With over two months of the 2016 N.C. deer season remaining, Stokes County’s Rich Roberts filled his last buck tag on Oct. 23 with a massive 200-pound eight-pointer boasting 23-inch main beams and 4 1/2-inch bases. A buck of a lifetime for many, it’s the second largest buck Roberts has ever taken with a bow. And it happened to be on the same stand he took a Pope and Young from just a few years ago.
Roberts is a trophy hunter and routinely passes on young bucks to promote the future on his hunting properties.
“I manage by being extremely selective on the deer I take,” Roberts said. “If you let them grow, a lot of them will survive to the next year and you can get the opportunity at something to be proud of.”
Roberts lives and breathes deer hunting. Employed by Stokes County for most of the year, Roberts is also a well respected taxidermist at Elk Creek Taxidermy (336-593-8307) and he films deer hunts for EC Media, including many of his own deer kills. And his camera equipment almost thwarted his opportunity to take this latest trophy.
Killing a trophy buck is a tough feat for all hunters, and when video equipment comes in to play for a bowhunter doing it all by his self, the plan doesn’t always come together easily. But, Roberts constructs a winning strategy when it comes to planning, and that has brought him good success.
Roberts carefully plans each of his hunts, making absolutely sure his scent control is secure and all variables are under control.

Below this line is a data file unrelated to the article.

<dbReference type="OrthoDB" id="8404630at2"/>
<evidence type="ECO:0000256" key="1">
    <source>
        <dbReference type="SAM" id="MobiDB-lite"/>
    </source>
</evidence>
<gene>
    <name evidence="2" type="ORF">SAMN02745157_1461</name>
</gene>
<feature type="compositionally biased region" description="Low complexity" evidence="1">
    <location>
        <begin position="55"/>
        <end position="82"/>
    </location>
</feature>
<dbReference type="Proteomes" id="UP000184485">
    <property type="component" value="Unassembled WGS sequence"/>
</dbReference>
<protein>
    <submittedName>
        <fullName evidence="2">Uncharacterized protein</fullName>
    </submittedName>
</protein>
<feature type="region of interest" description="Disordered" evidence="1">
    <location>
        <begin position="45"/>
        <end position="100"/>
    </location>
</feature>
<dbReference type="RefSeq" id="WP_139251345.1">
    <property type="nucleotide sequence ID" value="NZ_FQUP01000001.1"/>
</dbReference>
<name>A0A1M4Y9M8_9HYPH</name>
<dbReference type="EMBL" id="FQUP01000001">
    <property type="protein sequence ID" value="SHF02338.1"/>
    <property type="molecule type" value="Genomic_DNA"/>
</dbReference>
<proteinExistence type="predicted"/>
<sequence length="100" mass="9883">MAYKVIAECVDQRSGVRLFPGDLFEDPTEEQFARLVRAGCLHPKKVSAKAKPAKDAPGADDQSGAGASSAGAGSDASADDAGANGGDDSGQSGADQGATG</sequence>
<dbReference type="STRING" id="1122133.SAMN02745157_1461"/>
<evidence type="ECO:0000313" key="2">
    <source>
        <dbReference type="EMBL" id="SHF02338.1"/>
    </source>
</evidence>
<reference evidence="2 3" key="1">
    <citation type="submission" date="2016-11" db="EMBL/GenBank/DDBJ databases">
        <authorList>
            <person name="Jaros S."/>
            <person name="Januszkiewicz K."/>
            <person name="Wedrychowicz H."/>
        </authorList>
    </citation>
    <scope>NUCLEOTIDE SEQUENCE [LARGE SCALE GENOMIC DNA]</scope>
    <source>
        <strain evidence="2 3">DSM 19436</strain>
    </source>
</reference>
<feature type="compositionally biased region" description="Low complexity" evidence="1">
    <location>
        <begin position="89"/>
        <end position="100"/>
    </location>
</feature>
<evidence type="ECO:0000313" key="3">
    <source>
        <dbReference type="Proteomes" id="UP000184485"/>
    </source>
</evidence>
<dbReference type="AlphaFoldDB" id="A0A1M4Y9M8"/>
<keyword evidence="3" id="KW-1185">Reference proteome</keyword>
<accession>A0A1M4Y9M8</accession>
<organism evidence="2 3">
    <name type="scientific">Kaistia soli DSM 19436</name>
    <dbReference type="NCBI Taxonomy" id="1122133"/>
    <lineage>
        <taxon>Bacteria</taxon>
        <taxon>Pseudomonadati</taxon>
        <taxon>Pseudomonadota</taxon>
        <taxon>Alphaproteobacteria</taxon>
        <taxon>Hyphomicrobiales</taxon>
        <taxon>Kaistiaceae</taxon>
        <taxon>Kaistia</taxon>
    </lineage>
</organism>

On the evening of Oct. 22, the weatherman was forecasting perfect conditions for the following morning, and Roberts knew it was time to hit one of his special stands where he had taken several tremendous deer. So in the wee hours of the morning on Oct. 23, Roberts headed to the honey hole along the ridge covered in mature white oak trees with his video equipment. He only visits this stand when conditions are 100 percent perfect.
Roberts got into the stand real early and got the camera arm set up and pointing in the direction he hoped a good deer would arrive. As daylight neared, he started hearing bucks sparring on the ridge approximately 200 yards away. As every minute passed, his excitement grew in hopes of a true trophy showing up.
“They were going at it pretty strong going back and forth for 15 minutes,” he said.
But then as daylight arrived, the sparring ended and a couple of does walked up and started eating the white oak acorns scattered all over the ground. A few minutes later, the bucks started sparring again off in the distance.
“I could hear them running down the hill towards me, but they turned and headed away out of ear shot to the south,” he said.
Roberts wasn’t sure if that was the end or not. But, when a doe showed up trotting along from the direction the bucks ran, his hopes began to rise again. And when he started hearing a deer grunting from behind the doe, he knew it was getting ready to happen. However, he started to notice a problem. If the buck followed the doe, the camera would be right in the way, preventing a shot on film, and the doe he was trailing was heading away and out of bow range. There were two maples that would provide a perfect place for Roberts to draw back and make the shot. And that is exactly what happened.
“The 8 point eases around from behind me and stops right between the two maples. I leaned over my camera arm allowing it to rest on my waist and shot him at 12 yards,” he said.
As bad as he wanted to capture the experience on film, he couldn’t let a trophy buck at 12 yards get away. But it was worth it. His buck will score in the upper 130’s with an 18 1/8inch inside spread and a head full of 8 to 10 inch tines.
“My camera arm almost brought me crashing down, but I got him and I am very satisfied to tag out this season with such a nice couple of deer,” he said.